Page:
We recently had a conversation with a friend, and were explaining how we have been blessed with a three-year-old breeder queen who seems to be perfect in all respects.  She is one of the best examples of a successful queen we have ever seen.  Not only is she a champion breeder in her own right, but many of the next generations of our breeder queens also trace their lineage back to her in one way or another.  Our friend was quick to respond, “Why, she is the Citation of Wildflower Meadows.”

Unless you are a fan of horse racing, you may not be familiar with Citation.  While not as famous as Seabiscuit or Secretariat, Citation is routinely ranked by experts as one of the greatest racehorses of all time.  Citation won the Triple Crown in 1948 and went on to have a spectacular career, almost never losing.  He was one of those rare race horses that had no apparent weakness of any kind.  Sprints, distance races, fast tracks, muddy tracks, large fields, small fields; none of it mattered.  The horse simply won every time he left the gate, no matter what.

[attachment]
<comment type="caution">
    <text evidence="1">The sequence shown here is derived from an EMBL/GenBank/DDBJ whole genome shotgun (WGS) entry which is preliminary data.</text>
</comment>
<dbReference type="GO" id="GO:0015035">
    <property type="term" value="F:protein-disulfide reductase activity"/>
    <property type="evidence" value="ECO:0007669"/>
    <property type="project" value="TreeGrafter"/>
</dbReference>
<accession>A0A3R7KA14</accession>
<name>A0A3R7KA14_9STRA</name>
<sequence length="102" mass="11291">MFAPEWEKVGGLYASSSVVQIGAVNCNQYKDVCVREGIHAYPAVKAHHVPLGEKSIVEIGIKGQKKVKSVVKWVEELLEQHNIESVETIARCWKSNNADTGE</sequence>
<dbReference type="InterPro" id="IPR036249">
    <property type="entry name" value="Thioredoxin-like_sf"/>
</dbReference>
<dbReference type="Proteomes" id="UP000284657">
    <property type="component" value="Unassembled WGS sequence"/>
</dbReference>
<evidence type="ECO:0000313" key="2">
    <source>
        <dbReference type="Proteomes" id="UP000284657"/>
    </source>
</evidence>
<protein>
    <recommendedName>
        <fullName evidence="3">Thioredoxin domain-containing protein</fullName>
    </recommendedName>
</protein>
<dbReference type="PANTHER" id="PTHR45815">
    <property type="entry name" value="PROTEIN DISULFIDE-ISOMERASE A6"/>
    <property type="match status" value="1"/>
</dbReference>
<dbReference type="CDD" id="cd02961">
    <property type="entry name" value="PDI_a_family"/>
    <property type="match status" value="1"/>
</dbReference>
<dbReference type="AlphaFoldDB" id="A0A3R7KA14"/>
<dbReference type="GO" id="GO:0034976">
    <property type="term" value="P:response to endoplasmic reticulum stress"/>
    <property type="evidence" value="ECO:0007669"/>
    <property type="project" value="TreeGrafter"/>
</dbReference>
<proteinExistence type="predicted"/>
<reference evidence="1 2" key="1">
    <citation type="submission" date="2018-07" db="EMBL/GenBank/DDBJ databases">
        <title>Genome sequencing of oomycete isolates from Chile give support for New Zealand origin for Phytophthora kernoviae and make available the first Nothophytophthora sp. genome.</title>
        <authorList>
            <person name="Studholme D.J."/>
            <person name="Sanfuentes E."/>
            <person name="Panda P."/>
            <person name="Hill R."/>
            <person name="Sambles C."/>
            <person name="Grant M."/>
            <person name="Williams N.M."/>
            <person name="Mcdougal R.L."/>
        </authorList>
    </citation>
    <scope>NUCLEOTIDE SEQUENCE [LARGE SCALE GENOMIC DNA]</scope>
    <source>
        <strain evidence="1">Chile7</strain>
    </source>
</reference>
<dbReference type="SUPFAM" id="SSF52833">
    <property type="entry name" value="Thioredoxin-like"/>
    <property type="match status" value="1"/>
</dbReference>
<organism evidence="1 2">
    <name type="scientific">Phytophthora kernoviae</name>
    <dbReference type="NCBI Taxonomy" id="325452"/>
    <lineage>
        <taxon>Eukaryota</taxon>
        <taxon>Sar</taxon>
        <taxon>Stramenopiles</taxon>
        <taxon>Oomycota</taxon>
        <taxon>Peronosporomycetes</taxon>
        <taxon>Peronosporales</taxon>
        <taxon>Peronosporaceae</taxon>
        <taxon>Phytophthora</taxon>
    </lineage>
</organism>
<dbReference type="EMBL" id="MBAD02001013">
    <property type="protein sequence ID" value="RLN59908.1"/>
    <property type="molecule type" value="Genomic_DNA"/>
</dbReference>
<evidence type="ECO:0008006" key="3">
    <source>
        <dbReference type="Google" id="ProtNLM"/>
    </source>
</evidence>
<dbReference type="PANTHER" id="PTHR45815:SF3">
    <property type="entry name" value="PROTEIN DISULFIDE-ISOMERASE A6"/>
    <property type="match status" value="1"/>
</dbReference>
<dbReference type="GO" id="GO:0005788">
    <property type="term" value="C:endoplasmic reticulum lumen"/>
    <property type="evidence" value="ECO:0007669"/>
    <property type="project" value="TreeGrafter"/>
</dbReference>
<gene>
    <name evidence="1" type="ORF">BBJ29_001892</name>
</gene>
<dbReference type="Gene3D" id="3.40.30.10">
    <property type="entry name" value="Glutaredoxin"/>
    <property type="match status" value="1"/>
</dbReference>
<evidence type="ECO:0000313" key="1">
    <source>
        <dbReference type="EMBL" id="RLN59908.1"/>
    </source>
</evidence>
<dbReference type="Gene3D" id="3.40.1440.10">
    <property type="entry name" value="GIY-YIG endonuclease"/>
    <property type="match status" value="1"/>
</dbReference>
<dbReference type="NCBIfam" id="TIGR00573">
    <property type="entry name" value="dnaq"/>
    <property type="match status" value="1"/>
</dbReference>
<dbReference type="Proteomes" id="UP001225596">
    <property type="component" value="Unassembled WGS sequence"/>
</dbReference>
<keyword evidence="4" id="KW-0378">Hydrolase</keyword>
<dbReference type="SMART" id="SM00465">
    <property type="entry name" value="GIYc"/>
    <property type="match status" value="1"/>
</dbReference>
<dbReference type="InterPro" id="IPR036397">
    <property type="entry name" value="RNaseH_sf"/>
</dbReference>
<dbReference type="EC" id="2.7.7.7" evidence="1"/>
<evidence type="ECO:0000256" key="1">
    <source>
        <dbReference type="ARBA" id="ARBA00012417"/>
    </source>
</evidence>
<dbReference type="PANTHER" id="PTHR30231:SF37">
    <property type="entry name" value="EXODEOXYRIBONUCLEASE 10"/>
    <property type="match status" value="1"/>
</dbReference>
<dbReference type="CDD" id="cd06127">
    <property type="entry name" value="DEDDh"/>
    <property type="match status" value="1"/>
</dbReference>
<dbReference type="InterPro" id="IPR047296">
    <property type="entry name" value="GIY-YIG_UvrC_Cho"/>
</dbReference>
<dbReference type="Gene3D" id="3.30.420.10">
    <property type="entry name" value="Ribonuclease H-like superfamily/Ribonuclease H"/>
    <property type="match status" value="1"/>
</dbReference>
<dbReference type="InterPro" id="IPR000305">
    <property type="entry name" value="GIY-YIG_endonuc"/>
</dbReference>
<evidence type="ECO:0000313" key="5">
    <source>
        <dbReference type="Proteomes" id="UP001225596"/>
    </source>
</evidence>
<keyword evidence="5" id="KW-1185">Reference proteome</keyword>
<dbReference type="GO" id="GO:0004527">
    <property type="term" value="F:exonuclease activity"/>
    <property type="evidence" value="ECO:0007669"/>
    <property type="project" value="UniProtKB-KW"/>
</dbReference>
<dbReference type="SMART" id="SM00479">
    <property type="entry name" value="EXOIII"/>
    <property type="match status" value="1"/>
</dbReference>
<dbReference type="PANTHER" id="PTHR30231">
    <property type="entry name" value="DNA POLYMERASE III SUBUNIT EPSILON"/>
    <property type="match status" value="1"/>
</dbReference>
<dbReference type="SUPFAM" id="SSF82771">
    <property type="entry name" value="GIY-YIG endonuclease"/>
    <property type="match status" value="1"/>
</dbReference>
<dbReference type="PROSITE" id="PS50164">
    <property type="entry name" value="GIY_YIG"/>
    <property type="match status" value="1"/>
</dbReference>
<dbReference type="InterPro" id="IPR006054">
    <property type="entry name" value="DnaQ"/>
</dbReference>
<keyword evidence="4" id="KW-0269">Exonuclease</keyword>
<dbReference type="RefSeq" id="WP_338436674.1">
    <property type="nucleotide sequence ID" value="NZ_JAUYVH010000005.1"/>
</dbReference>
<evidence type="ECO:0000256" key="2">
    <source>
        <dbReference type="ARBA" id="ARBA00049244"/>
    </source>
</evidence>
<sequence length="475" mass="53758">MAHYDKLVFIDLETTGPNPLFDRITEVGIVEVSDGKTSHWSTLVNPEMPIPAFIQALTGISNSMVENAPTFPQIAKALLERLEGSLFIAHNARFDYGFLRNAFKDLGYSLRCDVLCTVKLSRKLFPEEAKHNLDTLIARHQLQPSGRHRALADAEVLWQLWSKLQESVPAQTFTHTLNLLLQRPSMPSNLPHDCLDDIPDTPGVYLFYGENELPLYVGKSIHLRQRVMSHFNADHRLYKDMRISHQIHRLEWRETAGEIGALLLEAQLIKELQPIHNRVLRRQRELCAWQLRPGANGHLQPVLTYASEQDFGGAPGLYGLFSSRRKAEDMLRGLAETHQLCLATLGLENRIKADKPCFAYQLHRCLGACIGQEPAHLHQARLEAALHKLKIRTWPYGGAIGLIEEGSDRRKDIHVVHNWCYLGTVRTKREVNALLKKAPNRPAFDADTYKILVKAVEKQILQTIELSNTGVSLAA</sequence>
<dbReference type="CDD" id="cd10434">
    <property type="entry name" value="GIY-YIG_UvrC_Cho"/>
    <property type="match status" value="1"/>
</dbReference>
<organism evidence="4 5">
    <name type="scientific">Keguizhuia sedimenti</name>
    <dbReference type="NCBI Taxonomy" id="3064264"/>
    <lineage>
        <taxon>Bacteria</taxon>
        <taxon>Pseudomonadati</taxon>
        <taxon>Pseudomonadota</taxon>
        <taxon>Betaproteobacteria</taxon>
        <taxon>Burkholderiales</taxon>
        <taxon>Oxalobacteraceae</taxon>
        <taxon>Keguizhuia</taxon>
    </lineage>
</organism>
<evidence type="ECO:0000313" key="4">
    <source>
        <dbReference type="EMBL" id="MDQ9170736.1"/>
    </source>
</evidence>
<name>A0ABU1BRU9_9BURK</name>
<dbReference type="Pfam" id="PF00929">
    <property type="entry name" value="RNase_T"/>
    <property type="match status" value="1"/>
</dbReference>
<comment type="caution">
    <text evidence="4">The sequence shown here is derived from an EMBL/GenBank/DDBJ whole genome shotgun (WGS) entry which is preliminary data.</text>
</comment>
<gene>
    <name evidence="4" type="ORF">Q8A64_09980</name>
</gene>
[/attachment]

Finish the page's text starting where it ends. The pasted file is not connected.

Our Number 43, pictured above, has similar qualities.  She lays perfect frames of brood, one after another.  In three years, her colony has never shown any weakness.  The bees in her hive build up each year to excellent populations; making honey, surviving droughts, successfully overwintering, succumbing to no diseases, nor harboring any mites (treatment free).  Like Citation, they are pretty to look at, and very friendly to all.  And, they always seem to outperform every other colony, no matter what the conditions.